“Jackie used to bring his wife, [Hollywood star] Betty Grable, with him to San Onofre, and she would complain constantly, saying things like ‘get me off this filthy beach.’ We were never sure what reception might await us when we walked through the couple’s Malibu Colony house on our way to Surfrider Beach. One day Coogan had sold all of Grable’s furniture without her permission and then used the proceeds to purchase a new Mercury convertible. Jackie’s transgression instigated a tremendous argument. He came out in the water to surf and said, ‘Well, boys, it looks like I’m going to have some extra time on my hands; I think I’ll chrome my new motor.’ I never saw Betty again,” wrote Don James, “except as a pin-up on other sailor’s foot lockers.”[6]


Eddie McBride


“McBride was a surveyor who bought a new Dodge every year on the second of January, like clockwork,” recalled Don James. “He possessed a lucrative contract from the federal government’s Geological Survey to take depth soundings along the entire coast. The fact that Eddie rowed a dory eight hours a day, five days a week, during the course of his work also meant that he was in phenomenal physical condition.[7]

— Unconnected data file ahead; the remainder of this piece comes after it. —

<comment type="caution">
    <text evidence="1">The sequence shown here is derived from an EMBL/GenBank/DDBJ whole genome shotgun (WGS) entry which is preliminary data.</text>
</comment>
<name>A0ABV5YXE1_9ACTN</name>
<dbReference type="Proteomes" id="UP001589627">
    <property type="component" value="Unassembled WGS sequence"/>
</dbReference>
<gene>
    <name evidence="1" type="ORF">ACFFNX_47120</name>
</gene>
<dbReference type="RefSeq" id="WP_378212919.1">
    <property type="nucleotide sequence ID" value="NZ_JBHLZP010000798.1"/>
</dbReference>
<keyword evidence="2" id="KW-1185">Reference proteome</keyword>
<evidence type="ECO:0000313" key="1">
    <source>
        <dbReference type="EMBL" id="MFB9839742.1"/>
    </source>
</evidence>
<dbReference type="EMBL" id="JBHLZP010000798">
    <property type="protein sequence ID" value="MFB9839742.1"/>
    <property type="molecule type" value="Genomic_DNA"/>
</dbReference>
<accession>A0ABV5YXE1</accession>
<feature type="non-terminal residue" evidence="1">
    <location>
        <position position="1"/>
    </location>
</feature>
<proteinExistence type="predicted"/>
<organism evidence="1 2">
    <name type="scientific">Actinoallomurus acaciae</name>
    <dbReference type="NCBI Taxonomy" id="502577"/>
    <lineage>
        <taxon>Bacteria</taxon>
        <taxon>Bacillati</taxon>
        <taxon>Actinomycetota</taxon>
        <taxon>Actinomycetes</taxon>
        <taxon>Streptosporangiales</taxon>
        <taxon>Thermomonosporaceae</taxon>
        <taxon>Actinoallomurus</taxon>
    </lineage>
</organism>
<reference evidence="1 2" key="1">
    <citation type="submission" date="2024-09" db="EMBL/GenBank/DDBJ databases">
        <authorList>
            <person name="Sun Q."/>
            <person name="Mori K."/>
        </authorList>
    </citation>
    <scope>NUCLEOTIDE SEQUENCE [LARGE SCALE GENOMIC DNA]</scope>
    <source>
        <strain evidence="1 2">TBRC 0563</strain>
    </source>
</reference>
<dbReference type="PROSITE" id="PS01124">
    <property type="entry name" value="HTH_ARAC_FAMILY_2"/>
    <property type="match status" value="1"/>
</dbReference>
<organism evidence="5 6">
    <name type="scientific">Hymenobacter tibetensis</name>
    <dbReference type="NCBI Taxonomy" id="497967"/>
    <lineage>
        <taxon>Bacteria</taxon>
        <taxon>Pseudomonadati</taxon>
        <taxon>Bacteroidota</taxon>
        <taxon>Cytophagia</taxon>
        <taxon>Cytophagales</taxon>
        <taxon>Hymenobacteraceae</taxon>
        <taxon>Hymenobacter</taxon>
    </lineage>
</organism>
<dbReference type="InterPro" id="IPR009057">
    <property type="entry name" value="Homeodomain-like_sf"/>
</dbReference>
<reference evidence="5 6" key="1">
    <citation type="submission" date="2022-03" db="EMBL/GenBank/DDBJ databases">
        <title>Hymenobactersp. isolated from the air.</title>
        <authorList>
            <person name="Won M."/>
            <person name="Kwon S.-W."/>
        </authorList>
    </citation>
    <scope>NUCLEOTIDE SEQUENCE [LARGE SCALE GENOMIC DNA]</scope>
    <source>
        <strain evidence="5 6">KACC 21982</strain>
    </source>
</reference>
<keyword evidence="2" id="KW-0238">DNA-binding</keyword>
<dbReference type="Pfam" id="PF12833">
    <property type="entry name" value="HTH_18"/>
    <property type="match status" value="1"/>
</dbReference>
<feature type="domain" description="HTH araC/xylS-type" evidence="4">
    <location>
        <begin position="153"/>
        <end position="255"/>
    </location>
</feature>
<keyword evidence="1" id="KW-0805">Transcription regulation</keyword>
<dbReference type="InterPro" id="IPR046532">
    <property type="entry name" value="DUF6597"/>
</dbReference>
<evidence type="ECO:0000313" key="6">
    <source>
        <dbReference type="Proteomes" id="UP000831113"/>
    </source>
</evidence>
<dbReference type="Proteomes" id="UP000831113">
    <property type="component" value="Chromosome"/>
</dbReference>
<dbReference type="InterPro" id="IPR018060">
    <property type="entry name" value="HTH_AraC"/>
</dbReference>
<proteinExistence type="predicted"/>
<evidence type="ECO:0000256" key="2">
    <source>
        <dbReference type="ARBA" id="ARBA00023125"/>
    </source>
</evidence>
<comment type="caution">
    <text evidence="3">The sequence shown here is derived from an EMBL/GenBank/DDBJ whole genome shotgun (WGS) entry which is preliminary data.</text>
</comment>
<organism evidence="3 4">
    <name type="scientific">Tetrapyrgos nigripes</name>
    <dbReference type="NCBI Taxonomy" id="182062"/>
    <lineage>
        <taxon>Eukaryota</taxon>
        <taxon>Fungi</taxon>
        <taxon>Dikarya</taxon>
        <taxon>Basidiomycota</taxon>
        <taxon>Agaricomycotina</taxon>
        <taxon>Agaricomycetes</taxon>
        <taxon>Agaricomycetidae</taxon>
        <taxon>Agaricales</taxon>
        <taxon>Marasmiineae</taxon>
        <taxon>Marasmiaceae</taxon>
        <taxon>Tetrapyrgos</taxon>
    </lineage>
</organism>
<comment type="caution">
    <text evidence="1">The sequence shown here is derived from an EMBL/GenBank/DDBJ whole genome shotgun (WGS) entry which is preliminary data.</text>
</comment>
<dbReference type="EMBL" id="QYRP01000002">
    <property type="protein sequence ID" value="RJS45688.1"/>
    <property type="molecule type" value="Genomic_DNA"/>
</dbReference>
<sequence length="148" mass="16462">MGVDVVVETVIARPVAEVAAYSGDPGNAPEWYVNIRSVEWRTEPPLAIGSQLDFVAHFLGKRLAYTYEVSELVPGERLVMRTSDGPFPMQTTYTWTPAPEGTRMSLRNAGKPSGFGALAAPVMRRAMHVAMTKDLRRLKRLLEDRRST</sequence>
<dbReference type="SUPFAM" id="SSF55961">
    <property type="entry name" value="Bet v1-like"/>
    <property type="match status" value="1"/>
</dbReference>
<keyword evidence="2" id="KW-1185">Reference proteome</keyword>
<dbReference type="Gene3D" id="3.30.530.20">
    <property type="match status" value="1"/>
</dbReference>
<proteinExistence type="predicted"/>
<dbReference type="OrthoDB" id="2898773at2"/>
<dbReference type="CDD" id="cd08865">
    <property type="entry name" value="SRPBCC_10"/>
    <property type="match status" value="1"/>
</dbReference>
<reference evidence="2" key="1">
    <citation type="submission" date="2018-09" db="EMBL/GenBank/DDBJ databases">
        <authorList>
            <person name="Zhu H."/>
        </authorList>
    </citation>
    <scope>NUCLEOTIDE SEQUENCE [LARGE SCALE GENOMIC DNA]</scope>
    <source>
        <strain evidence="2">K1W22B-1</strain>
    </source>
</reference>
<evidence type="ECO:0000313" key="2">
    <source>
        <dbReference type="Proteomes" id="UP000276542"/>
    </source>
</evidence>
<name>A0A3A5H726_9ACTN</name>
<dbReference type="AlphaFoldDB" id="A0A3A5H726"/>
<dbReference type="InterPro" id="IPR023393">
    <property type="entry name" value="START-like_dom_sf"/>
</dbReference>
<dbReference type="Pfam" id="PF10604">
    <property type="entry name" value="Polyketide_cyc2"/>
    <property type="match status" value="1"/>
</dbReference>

Mary Kerwin Reihl (1912-2004)


Mary (Kerwin) Reihl – or “Mimi” as she was better known to her family and friends – was an early California female surfer. Born in 1912, Mary Kerwin was among the first generation of children from her family to be born and raised in Hermosa Beach. Her grand uncle, Bernard “Ben” Hiss, was an early real estate entrepreneur in the South Bay area, who was on the original Board of Trustees that was responsible for incorporation of the City of Hermosa Beach in 1907. Her father, John Kerwin, emigrated from Ireland in 1905. After meeting Mary Emma Hiss in Hermosa and then marrying her, he started the family bakery business in Hermosa Beach in 1910.